Paul Manning’s anthropological analysis of the semiotics of branding. Much of the language and style is impenetrable and obtuse. Manning’s definition of branding is a bit tenuous and confusing. The brand is essentially an aggregation of semiotic (signs and signals) moments indexing tensions and relationships between producers, consumers, material and immaterial goods.
I work for the largest independent PR firm in the world as a research analyst. Branding is always top of mind for me because, unlike my colleagues who help create brands, I have to figure out how measure and assess their impact and reception in traditional and social media. The way I make sense of branding is to liken it to myth-making; brands are the mythology surrounding products, companies, and stakeholders.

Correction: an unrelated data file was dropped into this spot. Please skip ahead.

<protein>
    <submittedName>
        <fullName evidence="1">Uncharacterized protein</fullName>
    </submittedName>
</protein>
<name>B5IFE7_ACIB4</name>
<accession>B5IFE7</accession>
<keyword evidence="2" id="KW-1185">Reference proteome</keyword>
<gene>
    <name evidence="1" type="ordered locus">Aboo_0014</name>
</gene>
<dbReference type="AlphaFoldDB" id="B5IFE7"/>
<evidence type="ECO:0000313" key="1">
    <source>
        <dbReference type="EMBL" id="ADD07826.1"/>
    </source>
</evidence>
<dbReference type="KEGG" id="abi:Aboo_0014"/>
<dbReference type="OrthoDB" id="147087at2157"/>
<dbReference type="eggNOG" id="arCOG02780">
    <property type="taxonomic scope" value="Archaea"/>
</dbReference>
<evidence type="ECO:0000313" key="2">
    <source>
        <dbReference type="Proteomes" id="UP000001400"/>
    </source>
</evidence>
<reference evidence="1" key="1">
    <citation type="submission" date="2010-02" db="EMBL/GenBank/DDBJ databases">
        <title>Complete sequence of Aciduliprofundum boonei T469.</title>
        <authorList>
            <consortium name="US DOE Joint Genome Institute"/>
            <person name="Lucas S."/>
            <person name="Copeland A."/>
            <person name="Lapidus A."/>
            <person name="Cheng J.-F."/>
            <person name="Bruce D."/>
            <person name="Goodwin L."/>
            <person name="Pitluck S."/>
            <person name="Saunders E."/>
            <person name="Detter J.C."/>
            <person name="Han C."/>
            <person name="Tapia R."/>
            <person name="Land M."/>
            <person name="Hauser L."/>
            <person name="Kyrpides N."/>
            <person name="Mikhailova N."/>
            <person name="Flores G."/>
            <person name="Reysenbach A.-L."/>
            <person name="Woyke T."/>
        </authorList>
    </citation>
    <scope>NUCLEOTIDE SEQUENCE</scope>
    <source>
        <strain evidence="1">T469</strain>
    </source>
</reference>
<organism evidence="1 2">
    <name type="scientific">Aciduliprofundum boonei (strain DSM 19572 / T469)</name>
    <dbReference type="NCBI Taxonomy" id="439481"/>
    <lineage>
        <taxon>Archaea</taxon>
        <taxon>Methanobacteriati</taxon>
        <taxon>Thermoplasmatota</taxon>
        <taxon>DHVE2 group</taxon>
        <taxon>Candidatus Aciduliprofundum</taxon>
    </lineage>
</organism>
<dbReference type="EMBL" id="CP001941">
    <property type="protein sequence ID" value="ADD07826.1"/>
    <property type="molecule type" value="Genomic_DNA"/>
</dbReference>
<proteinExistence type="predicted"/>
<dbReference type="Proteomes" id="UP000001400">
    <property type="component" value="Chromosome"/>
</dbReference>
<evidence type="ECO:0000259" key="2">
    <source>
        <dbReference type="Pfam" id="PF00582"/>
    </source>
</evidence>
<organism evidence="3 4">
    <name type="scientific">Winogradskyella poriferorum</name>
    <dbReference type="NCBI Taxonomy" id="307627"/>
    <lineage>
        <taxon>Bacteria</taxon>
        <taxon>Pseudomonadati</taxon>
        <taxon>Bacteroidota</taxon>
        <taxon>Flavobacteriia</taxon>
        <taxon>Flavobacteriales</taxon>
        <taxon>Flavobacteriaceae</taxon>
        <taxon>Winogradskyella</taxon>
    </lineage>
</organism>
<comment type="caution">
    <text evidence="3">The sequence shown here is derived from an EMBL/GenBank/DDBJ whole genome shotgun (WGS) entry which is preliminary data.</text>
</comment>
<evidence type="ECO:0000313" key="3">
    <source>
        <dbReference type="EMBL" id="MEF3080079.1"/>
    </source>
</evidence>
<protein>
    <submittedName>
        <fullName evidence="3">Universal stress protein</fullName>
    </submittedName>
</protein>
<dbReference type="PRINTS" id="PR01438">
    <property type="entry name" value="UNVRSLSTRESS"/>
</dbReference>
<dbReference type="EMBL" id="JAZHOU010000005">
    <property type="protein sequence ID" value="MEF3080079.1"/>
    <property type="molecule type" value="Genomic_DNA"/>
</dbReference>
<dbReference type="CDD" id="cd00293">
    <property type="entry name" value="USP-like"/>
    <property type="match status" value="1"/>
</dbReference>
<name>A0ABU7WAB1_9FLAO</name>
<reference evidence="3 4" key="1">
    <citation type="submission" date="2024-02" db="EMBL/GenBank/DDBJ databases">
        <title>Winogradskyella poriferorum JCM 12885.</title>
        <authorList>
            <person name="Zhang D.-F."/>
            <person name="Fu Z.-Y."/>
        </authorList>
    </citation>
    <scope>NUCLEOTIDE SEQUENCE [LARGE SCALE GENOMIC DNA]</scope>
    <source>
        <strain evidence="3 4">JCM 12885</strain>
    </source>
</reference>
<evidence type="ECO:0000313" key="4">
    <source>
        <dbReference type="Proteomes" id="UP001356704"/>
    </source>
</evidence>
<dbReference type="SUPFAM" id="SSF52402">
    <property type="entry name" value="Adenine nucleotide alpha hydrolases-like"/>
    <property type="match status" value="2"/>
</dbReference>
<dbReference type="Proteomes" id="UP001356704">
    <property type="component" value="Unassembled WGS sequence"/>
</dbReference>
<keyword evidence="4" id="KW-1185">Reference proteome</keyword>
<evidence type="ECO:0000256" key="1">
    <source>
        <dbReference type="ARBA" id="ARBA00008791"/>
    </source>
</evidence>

I understand myths as the cultural space between the idealized and reality. A brand can be the idealized face of a company, the company a client wants to be. Other times, it can be a means to outright lie to stakeholders about the reality of a product, the means of its production (see Marx’s commodity fetishism) and the values of the company. My definition is not nearly as nuanced and detailed as Manning’s but it serves me well.